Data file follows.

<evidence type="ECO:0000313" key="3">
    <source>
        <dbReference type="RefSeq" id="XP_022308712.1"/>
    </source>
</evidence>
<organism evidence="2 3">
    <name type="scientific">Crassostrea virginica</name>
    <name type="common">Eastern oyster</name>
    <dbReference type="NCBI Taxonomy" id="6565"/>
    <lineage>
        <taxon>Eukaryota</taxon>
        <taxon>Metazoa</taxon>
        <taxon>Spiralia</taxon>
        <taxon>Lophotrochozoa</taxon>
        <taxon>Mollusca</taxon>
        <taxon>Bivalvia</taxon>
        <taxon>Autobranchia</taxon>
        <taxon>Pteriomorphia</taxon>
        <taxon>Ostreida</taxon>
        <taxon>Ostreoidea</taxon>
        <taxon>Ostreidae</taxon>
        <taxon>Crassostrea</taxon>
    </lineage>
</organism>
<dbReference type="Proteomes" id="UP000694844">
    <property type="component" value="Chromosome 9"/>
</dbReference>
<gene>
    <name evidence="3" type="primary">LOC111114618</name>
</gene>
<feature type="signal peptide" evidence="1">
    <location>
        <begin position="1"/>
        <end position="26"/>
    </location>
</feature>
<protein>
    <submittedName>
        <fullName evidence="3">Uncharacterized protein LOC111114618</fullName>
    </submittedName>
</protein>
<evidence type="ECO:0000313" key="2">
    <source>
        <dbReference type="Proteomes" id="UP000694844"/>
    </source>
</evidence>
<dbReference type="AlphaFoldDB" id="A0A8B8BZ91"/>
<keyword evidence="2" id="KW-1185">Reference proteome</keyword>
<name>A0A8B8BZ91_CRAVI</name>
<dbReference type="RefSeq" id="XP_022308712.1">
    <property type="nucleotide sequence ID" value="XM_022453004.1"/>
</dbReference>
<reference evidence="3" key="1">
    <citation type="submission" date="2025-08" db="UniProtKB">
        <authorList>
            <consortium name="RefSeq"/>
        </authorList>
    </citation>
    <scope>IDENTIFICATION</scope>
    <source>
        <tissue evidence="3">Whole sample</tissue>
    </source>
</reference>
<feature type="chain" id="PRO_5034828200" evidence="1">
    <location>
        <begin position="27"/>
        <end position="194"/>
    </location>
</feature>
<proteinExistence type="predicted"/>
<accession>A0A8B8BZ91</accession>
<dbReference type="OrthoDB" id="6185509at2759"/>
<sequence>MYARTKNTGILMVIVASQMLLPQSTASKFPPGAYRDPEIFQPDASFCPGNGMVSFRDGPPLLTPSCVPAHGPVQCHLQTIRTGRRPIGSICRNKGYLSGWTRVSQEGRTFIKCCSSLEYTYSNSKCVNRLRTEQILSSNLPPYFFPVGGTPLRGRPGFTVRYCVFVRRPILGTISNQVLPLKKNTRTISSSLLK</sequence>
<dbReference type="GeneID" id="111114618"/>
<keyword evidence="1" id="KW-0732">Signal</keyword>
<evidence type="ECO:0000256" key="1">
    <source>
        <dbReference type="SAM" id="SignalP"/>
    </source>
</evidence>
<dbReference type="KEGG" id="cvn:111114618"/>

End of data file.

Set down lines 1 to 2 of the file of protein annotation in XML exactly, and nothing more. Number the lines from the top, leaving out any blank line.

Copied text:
<evidence type="ECO:0000313" key="3">
    <source>